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also required to list every single doctor visit who we saw for what purpose at the time of every medical examination. there may somebody hiding going on but it's made somewhat betterrer by more enlightened approach that the faa took in terms of mental health in 2010 by allowing pilots to be recertified to fly while still taking certain kinds of medication to improve their mood. >> schieffer: captain what are the safest air explains are you better off flying u.s. carriers and -- than you are flying some of these other carriers operating around the world? >> there is variation in the safety rates of airlines around the world. safest have been north america australia, new zealand, parts of europe, middle eastern carriers have been very safe. unfortunately while we do have agreed upon international standards they have become recommendations because in order for them to be implemented each
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country must mandate that its airlines and those that use air space adhere to these standards. there is variation as we've seen this week. it was primarily u.s. carriers that haddock put rule. many other carriers did not. >> schieffer: captain, thank you very much for being so candid with us this morning. we appreciate that. thank you. turning now to the other big story as the "washington post" has put it not since the 1960s has so many states in the middle east been engaged in so many wars. here is how complicated it's become. we are trying to negotiate a deal with iran to curb their nuclear program. in iraq we are aligned with iranian backed militia fighting isis. in yemen aligned with saudi arabia against iranian-backed rebels who are trying to topple the government there. and we're joined now in the studio by saudi arabia's ambassador to the united states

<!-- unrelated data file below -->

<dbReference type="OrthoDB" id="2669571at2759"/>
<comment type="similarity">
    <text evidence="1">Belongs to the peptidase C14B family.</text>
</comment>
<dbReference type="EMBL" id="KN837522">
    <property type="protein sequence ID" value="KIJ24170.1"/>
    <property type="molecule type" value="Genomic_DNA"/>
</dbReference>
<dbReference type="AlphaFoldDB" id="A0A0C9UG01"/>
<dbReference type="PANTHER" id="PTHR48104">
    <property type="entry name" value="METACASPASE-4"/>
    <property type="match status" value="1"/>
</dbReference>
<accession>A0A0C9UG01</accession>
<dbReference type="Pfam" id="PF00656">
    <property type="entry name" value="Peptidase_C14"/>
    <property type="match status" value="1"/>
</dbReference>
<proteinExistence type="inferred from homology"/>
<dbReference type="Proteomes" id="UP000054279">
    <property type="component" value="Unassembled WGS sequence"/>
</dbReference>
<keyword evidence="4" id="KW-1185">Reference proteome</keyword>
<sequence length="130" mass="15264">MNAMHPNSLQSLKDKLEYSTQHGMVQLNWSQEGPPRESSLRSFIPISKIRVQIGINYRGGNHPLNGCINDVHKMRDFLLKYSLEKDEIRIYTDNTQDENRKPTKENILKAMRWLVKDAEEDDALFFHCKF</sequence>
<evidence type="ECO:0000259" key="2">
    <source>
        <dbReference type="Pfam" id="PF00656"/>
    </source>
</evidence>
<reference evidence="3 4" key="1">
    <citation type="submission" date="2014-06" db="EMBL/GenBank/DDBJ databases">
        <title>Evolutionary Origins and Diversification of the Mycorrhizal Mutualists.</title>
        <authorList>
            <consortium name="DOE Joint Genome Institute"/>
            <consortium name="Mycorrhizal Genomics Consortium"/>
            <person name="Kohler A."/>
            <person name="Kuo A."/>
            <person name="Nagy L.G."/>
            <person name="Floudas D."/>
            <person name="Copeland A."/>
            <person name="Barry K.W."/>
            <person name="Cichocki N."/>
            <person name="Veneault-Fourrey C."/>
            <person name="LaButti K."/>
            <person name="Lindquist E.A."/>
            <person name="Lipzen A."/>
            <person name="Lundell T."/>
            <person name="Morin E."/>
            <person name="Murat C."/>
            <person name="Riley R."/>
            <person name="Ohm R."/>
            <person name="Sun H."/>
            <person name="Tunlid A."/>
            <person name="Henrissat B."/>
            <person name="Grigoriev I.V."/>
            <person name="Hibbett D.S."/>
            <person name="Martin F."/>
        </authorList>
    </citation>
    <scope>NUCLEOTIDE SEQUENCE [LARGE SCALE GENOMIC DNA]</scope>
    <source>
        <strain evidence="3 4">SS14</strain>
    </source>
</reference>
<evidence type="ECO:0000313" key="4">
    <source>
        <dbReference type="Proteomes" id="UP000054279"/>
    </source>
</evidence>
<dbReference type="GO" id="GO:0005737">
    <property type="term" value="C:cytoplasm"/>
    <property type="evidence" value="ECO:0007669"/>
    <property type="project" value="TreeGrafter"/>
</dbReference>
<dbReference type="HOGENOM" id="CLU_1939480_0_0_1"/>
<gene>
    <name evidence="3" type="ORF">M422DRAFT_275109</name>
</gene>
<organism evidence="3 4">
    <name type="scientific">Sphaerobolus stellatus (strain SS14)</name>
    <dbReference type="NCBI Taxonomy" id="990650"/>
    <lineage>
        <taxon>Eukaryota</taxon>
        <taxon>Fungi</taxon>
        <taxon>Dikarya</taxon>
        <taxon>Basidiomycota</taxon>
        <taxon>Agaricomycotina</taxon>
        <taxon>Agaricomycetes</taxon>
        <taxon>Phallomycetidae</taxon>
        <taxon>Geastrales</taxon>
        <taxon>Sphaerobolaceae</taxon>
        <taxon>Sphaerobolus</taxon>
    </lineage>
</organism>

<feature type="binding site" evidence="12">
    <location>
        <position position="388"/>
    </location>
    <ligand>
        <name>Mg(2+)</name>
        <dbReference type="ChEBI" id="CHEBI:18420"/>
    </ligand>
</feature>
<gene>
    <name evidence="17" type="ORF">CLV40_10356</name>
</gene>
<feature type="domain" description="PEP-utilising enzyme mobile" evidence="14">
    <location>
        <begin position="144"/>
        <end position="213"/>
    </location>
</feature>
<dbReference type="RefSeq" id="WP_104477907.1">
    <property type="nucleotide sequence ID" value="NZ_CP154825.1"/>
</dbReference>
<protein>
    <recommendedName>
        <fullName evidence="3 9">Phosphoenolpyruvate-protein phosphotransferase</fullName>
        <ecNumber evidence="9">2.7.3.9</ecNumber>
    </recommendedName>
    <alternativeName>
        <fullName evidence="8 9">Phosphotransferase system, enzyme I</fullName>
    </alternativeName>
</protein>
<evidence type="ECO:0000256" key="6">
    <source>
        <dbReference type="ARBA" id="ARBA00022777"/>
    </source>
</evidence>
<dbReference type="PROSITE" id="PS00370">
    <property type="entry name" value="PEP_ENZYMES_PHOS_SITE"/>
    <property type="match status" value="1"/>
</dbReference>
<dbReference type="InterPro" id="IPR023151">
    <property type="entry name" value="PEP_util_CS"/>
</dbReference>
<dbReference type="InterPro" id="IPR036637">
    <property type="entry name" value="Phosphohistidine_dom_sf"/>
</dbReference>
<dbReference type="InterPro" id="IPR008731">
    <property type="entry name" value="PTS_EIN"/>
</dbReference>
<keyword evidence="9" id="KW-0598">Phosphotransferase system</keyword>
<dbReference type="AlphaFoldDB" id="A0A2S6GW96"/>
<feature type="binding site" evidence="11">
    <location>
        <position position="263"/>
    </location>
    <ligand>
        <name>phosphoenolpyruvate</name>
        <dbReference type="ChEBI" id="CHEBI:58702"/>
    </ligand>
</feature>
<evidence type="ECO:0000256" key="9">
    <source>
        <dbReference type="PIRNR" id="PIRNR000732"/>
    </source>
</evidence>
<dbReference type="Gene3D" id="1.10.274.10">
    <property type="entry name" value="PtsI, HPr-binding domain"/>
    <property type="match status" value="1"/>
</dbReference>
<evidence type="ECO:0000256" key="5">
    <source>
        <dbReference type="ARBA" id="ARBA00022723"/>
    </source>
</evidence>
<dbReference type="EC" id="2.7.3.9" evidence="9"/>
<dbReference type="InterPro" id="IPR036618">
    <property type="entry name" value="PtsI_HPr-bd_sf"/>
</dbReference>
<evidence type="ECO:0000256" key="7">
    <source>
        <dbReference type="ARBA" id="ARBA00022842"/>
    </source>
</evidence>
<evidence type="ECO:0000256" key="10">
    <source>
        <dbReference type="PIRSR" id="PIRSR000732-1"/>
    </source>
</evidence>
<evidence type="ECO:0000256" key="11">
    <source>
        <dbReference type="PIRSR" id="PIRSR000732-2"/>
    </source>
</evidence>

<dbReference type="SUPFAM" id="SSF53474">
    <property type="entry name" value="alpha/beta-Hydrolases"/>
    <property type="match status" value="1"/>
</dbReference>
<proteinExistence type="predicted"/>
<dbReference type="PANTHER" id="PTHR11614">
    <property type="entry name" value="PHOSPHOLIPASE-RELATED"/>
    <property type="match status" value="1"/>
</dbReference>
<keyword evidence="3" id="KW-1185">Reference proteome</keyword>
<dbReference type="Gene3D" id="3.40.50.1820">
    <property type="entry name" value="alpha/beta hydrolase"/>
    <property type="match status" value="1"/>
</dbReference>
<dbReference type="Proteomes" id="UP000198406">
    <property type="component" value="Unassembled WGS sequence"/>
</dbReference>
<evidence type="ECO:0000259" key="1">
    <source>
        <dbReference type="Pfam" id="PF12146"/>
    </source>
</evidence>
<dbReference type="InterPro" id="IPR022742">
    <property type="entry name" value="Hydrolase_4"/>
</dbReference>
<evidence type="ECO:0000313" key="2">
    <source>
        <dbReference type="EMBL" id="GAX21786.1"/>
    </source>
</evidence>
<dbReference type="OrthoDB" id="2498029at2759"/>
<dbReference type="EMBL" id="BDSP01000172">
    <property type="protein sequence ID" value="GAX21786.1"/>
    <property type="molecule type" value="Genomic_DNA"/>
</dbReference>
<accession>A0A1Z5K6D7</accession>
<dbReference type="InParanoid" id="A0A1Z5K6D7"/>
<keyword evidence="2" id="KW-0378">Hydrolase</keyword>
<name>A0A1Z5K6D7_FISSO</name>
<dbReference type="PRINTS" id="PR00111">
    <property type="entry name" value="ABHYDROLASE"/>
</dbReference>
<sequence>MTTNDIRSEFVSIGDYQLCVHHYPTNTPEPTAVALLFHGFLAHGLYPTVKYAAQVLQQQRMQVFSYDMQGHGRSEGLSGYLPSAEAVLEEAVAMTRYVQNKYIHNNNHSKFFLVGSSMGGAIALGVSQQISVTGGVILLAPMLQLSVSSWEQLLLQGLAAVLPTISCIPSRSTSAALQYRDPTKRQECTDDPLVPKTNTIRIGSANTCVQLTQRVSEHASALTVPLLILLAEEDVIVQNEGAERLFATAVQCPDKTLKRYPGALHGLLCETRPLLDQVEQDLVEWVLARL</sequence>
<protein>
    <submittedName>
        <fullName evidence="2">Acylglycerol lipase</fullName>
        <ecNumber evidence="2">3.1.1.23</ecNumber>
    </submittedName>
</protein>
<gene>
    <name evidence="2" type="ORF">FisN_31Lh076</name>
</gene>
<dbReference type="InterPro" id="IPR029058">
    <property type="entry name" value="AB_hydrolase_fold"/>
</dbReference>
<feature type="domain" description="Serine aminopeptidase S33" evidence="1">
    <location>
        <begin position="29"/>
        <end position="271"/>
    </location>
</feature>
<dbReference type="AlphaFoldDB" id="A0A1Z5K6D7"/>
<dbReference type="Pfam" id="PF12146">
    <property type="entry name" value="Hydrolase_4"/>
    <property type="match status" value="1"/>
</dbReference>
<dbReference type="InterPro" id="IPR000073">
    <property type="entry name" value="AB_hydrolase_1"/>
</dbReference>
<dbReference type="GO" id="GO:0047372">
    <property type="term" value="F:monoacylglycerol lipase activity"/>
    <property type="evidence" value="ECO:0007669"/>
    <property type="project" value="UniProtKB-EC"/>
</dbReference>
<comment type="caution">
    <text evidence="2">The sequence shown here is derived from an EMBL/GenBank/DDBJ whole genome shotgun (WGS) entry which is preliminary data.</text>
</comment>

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adel al-jubeir. mr. ambassador, thank you for joining us. >> thank you. >> schieffer: this has become so complicated it's like the old, you don't know the players without the scorecard here. it is extremely complicated. now, your king is saying that the saudi airstrikes which began in yemen last week are going to continue until saudi arabia reaches its goals. what are the goals? >> the objective is to protect the people of yes, ma'amen from a radical organization that is allied with iran and hezbollah that is virtually taken over the country. to defend legitimate government of yemen and to open up the way for political talks so that yemen can move -- complete transition period move towards a better place. >> schieffer: is this what this street mr. ambassador, a proxy war? saudi arabia on one side and the iranians on the other? because they are backing these rebel groups in yemen right now. >> that's correct.
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but i would describe as proxy. i would describe as war of necessity. we have no choice. we tried every possible way to avoid it, yemenese tried. agreements were made, every single agreement that was made with 67 of them to be precise were reneged on. they continued to take over the country and when they were virtually about to take over the city with its president we have to step in in order to -- in response by government to do so under article 51. >> schieffer: how much did iran have to do with this if. >> a lot. ideologically with iran, they provided them with weapons. iranians provided them with advisors and provided them with money. >> schieffer: are you the arab league now said they're going to come together form coalition here. what is this, some sort of rapid response force that you're talking about and would you